Randy Ferbey’s name adorns the trophy for the first Nuway Crushing Cashspiel, which wrapped up yesterday at the Whitehorse Curling Club.
But it almost didn’t.
Facing Yukoner Wade Scoffin’s rink in the semifinal, the four-time world champion’s game started to slide, but he managed to steal a win in the 10th end.
Ferbey, arguably one of the most famous curlers ever, was invited to Whitehorse’s first World Curling Tour event in the hopes of boosting its profile.
Of course he was going to win it, right?
“We’re not ringers,” said Ferbey, who walked away with $6,000 from Sunday afternoon’s final.
“We could have easily lost the semifinal today. A shot here, or a shot there and we could lose it.”
“It was tense,” said Cashspiel chair Derek Charlton.
“But it’s great to see a Yukon team giving Randy Ferbey’s team a run for their money.”
Scoffin’s rink, which included James Buyck, Chad Cowan and Clint Ireland, finished third for $2,250.
“It was a great game, both teams played really well,” said Scoffin.
“I’ve played Randy at different times, in the Brier mainly, and also at World Curling Tour ‘spiels — the nice part was being able to play them on our ice.”
The final had Ferbey’s all-stars (which included Don Walchuk, Arnold Asham and Chris Schille) facing off against Paul Hunter’s rink, (Craig Tuton, John Yeulet and Pat Molloy) the three-time Yukon seniors’ champs.
After the nail-biting semifinal, the championship match was a bit of a letdown, with Hunter calling it after six ends, his rink trailing 10-2.
“Us old guys are just beat up, we’re too tired,” said Hunter after the match.
“It’s been eight games this weekend and we came up from the very bottom, we were just happy to be in the finals, we didn’t expect to win.”
Hunter’s rink took second place and $3,500 in prize money.
“It was a great tournament,” added Hunter. “Everybody had fun. I think the audience was treated to some good curling, although our last game wasn’t our best, that’s for sure.”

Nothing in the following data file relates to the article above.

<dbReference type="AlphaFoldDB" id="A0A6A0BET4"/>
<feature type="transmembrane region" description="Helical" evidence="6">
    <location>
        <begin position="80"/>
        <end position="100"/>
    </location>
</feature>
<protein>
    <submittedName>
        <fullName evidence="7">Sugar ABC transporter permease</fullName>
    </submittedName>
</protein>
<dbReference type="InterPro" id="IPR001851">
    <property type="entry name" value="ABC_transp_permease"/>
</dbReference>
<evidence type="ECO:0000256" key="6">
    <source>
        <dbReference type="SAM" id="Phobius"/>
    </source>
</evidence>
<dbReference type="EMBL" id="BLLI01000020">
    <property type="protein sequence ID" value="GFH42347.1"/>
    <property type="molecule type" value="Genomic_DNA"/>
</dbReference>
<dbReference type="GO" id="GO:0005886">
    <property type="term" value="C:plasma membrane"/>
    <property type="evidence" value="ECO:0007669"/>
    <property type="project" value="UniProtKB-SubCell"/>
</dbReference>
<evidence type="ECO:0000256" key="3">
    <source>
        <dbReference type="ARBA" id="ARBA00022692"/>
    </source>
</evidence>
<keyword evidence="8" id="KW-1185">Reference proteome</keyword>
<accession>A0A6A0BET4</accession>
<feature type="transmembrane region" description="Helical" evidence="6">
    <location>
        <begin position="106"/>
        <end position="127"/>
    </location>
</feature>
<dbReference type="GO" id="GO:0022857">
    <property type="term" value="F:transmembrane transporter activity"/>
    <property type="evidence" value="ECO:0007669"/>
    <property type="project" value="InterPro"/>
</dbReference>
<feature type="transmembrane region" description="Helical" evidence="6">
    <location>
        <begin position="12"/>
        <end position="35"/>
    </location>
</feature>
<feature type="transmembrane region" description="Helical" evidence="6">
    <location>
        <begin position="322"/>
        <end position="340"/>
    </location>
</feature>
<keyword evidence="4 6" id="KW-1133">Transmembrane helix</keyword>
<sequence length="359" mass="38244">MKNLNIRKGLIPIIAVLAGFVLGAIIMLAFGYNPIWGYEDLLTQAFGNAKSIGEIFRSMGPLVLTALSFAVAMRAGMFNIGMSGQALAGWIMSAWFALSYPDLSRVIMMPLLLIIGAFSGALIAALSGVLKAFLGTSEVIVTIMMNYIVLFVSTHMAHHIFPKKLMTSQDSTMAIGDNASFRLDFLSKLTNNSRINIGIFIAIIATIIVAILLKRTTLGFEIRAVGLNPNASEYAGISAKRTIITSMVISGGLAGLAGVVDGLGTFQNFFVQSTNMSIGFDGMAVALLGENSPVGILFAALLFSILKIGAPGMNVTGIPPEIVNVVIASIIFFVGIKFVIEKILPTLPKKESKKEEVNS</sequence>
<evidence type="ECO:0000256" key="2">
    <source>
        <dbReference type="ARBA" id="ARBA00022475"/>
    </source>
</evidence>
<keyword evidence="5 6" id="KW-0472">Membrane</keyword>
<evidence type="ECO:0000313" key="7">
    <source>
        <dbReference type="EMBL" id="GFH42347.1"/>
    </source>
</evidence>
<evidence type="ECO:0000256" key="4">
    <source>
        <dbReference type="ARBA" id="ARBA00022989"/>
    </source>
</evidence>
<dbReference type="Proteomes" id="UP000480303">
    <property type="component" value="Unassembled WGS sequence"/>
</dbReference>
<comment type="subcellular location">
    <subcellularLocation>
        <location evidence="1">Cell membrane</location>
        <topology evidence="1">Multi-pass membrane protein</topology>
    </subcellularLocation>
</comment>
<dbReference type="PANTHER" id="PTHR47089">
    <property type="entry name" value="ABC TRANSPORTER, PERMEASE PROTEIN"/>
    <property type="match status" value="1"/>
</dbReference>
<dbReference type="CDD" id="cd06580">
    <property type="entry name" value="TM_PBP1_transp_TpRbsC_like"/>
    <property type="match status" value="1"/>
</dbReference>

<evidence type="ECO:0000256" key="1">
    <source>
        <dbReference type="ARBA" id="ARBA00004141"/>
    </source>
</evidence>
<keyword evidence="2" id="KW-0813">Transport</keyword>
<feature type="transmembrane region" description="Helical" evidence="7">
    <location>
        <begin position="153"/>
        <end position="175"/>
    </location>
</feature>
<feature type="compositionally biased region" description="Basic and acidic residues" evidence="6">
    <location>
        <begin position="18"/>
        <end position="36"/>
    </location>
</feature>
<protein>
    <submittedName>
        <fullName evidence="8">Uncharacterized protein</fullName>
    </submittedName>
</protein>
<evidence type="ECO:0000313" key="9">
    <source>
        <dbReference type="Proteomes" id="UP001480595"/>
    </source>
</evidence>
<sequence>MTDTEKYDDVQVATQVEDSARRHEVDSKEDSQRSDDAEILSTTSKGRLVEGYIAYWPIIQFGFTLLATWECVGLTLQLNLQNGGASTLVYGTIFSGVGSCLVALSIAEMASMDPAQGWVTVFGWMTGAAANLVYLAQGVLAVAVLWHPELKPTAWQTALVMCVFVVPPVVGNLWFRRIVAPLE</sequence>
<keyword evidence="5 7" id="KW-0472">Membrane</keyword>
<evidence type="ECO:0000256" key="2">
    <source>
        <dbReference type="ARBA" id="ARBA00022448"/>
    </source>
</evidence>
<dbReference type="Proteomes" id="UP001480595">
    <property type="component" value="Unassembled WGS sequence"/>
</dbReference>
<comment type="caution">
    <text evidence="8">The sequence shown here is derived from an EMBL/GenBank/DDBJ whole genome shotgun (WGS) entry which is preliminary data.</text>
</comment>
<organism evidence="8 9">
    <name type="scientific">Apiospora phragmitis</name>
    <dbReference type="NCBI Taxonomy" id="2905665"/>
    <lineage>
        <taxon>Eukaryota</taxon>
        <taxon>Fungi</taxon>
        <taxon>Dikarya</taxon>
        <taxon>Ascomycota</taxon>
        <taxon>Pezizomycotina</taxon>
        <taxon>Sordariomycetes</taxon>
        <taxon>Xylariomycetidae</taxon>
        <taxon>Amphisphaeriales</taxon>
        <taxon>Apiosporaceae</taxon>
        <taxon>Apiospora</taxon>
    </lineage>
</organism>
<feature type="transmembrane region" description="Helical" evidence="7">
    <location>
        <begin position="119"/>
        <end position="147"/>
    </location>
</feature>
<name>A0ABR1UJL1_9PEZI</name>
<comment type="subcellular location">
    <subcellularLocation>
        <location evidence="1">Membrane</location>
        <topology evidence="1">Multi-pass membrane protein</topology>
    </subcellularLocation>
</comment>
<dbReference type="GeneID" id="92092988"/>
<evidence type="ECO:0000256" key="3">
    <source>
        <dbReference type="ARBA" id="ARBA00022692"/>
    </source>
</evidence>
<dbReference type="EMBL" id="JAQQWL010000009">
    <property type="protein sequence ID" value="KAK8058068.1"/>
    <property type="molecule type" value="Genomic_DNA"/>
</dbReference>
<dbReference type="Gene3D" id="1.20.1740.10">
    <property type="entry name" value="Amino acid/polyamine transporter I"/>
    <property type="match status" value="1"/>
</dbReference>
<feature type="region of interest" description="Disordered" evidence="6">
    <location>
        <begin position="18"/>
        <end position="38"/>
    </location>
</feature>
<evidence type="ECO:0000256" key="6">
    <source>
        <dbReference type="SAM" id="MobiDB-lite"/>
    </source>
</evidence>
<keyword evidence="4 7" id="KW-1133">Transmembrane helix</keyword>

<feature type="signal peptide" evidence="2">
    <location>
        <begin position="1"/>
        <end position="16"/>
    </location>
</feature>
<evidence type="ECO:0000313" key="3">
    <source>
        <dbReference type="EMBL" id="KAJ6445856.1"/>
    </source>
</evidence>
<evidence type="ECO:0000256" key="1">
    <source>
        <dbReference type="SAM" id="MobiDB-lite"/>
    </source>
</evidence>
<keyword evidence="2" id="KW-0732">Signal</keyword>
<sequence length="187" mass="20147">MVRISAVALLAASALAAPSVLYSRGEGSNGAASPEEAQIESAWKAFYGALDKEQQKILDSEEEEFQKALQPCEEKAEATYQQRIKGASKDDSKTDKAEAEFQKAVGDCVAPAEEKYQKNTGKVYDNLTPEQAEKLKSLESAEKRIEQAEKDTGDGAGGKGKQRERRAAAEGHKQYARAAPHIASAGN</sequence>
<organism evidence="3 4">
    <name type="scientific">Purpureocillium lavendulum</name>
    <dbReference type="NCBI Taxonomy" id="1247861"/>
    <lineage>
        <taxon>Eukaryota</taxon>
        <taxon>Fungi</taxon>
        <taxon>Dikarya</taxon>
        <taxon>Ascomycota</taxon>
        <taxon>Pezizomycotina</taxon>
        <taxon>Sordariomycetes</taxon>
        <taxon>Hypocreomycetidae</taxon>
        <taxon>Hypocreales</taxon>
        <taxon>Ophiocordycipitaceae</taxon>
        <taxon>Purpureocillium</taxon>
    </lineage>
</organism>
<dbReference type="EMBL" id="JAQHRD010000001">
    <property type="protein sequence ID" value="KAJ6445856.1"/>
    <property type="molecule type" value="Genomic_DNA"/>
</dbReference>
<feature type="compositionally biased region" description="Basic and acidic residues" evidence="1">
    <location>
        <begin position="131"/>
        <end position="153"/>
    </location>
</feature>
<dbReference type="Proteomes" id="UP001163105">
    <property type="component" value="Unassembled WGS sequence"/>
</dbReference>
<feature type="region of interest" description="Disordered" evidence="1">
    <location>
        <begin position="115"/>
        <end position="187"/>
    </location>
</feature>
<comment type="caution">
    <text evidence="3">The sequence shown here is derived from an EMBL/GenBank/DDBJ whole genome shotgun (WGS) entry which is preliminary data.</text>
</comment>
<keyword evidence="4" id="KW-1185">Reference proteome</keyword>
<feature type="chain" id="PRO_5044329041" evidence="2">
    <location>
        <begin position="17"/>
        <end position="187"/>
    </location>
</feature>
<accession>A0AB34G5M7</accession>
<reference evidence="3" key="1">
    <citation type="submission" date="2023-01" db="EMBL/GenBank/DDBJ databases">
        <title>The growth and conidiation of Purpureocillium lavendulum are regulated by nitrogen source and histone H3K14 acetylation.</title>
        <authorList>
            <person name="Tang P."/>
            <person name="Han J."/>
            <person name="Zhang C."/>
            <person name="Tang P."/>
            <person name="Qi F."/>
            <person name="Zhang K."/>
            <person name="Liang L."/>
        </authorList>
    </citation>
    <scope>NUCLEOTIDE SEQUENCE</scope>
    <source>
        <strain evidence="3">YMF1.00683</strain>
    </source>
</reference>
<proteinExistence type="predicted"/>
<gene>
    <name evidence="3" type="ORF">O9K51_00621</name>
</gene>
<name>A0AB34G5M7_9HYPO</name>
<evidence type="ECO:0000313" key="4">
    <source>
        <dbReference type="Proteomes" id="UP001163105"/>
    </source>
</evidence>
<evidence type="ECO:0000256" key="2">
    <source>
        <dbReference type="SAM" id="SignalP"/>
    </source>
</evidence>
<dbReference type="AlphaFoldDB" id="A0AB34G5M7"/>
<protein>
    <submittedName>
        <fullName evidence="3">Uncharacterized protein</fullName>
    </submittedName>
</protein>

Cashspiel organizers are hoping Ferbey and his team will talk up the Whitehorse ‘spiel on the World Curling Tour.
This year’s inaugural tournament had room for 24 teams, but only 12 ponied up the $750 entry fee. That fee sits in the middle of the pack among national bonspiels.
Although it wasn’t a full draw, the success of this first event bodes well for the future, said Charlton.
He’s aiming for 16 teams and a purse increase next year.
“It’s our first year, and any event needs a good base to start, and I think we accomplished that this weekend,” he said.
“At first we were a little disappointed that we only had 12 teams, but when you look at the road relay and other events that are huge for the Yukon, they all started really small, and you just have to build your base properly.”
For Arnold Asham, who came North from Winnipeg to play with Ferbey, the remoteness is the only thing holding the event back.
“That’s the tough part, because it’s a beautiful facility — it would be top-notch anywhere,” he said.
“Great ice, great rocks — you could host so many events, but where it is makes it more difficult.”
Local curlers like the chance to compete at home.
“It means a lot, financially,” said Scoffin. “It’s pricey to travel for competitions — you’re looking at $4,000 for a weekend just to get more experience to meet your goal of getting to the Brier.”
The hometown crowd helps, too.
“We knew everybody was behind us. And sleeping in your own bed, not having to eat hotel food — that helps as well,” he added.
For the champ, it’s a rare treat to play at a club like Whitehorse’s.
“We love coming to smaller communities, and the club members enjoy it,” said Ferbey, who will return to his regular team in Edmonton for the rest of the season.
“When you go into larger venues in big cities, you can get lost a little bit. This is where I enjoy curling the most, in these rural towns.
“We’ve had an absolute blast, our teammate Chris Schille said it was the most fun he’s had at a bonspiel, and he’s been to quite a few.”